Self-hosted

Some time ago I subscribed to r/selfhosted, a subreddit about “alternatives to popular online services that can be self-hosted without giving up privacy or locking you into a service you don’t control.”

It’s difficult not to resonate with the ideals of the self-hosted movement: being in control of your data, retaining privacy, no vendor lock-in… As a friend of mine would say, who can argue against freedom? In practice, however, nowdays people don’t want to run their own servers, even if they know how to do it.

For years I’ve hosted blogs on my own server. At different times I ran my own mail server. Not anymore. I don’t want to run a server if there is an alternative. I’m migrating my sites to Jamstack alternatives when possible.

For example, at the time of this writing this site is running on Netlify. Its content resides in a private Github repository, and Netlify automatically rebuilds the site using Hugo every time I publish a new article by pushing it to the repository. I don’t need to manage nor do care which Linux distribution they are deploying. I don’t need to apply the latest security patches to keep the OS up to date. I don’t care if they are serving my content using Apache or other webserver. They provide the results I need.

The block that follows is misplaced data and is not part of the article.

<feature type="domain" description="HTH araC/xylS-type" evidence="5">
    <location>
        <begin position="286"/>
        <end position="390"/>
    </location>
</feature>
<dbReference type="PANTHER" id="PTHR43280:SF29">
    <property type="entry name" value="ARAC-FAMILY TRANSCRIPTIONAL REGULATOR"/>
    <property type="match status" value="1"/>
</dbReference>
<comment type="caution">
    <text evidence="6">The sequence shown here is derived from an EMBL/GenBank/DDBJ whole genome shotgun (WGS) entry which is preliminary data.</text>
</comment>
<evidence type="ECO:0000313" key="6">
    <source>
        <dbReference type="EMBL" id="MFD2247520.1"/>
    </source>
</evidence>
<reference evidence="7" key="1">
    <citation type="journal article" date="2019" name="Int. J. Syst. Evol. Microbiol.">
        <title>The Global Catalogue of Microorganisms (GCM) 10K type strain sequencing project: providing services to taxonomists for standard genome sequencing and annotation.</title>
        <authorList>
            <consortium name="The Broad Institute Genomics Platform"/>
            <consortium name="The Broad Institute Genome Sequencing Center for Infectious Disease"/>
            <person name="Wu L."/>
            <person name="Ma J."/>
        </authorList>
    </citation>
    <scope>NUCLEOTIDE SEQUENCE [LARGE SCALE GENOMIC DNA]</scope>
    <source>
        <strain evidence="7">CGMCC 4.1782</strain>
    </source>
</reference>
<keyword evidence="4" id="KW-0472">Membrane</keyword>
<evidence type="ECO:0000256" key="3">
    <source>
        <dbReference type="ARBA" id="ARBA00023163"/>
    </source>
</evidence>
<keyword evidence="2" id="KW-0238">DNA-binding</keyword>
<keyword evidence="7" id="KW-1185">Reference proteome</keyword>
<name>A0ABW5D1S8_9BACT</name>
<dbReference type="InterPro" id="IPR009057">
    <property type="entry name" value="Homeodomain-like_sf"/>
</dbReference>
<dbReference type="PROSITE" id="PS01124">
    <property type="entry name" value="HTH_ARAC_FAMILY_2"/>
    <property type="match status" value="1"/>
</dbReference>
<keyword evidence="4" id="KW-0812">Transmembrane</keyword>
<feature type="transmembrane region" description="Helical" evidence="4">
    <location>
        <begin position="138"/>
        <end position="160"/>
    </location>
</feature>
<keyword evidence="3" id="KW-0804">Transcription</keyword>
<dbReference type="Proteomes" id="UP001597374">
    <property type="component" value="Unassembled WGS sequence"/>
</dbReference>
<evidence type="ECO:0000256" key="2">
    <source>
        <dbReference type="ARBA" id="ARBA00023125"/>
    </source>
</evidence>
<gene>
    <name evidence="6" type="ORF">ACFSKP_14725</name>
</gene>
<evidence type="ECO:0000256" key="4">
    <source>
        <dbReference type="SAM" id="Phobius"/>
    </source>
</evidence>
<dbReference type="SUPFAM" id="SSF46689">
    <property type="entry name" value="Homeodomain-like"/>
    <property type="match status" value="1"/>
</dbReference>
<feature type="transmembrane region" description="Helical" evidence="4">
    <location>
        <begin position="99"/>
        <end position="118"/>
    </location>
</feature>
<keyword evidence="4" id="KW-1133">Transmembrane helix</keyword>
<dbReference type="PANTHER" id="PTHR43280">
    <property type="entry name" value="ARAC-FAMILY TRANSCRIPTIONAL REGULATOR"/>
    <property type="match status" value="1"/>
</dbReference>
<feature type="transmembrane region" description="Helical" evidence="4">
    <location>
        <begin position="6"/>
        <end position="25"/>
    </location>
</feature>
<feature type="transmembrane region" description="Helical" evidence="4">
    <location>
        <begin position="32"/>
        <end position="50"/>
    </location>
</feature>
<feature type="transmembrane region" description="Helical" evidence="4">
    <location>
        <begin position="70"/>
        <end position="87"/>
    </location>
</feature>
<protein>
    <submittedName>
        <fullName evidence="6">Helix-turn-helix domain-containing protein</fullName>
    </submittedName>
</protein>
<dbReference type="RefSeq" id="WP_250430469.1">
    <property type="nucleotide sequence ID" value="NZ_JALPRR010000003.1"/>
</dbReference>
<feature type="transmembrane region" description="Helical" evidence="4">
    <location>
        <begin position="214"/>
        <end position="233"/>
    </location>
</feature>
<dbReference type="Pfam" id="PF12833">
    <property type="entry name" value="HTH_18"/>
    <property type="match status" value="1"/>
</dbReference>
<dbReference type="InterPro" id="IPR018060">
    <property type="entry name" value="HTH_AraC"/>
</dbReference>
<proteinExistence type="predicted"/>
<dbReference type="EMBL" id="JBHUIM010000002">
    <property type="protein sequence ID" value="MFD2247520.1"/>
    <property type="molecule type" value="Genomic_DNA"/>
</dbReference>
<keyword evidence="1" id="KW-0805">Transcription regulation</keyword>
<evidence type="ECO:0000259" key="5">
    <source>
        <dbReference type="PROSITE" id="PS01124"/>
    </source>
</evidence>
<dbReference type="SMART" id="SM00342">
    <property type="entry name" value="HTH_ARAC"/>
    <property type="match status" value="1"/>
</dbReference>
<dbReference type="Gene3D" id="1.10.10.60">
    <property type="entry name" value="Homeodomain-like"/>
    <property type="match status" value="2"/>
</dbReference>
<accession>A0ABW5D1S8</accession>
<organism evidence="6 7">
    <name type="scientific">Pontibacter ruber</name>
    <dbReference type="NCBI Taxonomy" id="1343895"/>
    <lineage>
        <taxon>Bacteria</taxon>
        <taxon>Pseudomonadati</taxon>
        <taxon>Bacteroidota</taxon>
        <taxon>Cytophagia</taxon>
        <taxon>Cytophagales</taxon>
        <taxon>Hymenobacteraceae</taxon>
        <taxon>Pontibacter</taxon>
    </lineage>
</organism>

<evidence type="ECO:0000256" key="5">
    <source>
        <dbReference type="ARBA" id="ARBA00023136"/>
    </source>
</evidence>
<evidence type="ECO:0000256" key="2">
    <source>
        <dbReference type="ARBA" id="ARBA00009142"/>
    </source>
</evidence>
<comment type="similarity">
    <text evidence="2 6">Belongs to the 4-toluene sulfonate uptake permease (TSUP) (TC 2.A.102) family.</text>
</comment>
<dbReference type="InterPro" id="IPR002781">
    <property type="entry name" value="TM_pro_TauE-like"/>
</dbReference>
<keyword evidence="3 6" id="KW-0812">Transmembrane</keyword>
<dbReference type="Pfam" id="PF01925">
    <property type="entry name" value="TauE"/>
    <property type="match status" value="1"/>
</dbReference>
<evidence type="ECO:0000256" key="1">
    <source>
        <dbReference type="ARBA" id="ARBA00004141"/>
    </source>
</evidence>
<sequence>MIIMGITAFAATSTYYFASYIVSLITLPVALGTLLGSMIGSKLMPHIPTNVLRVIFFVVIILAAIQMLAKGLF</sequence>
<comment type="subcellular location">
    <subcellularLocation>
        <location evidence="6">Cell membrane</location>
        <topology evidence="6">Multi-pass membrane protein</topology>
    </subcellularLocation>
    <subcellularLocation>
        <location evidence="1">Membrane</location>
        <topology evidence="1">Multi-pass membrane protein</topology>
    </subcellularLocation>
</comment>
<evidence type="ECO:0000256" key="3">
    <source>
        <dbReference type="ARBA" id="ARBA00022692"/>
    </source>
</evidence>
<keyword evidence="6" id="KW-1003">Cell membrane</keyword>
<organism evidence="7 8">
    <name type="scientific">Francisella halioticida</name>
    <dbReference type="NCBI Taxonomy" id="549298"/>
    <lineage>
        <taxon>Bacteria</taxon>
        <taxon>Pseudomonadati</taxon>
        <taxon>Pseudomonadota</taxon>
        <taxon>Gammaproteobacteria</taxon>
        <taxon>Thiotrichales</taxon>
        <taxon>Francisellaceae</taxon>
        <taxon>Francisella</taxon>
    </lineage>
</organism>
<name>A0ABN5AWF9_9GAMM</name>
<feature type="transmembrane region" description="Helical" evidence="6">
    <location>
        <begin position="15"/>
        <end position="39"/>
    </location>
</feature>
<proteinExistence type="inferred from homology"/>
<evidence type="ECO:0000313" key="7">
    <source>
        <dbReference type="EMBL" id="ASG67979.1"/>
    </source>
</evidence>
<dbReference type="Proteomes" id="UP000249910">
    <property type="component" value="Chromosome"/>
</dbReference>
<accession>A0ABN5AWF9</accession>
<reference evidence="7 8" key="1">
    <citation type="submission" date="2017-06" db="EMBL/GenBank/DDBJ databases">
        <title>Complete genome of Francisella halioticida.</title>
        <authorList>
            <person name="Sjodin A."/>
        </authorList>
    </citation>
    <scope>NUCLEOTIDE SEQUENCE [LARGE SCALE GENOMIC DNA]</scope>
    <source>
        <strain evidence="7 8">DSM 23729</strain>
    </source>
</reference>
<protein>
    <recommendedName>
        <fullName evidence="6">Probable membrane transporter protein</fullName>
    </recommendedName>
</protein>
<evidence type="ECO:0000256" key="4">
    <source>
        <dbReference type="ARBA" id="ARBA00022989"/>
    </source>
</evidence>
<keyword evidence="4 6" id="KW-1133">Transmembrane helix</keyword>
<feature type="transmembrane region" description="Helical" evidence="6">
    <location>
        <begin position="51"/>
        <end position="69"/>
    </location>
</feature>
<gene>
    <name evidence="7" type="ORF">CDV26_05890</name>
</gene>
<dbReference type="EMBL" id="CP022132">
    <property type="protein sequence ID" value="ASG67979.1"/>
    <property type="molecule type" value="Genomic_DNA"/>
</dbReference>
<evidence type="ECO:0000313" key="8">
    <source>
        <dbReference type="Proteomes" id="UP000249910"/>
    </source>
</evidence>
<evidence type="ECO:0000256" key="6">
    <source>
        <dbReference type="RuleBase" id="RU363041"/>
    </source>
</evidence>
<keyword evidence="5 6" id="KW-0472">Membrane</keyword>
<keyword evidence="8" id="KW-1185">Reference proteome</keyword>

For 2022, I’ll migrate my other other site to Hugo, and publish it on Netlify or Vercel.

When possible, use a Jamstack or similar solution. Focus on delivering value, automate or delegate the rest.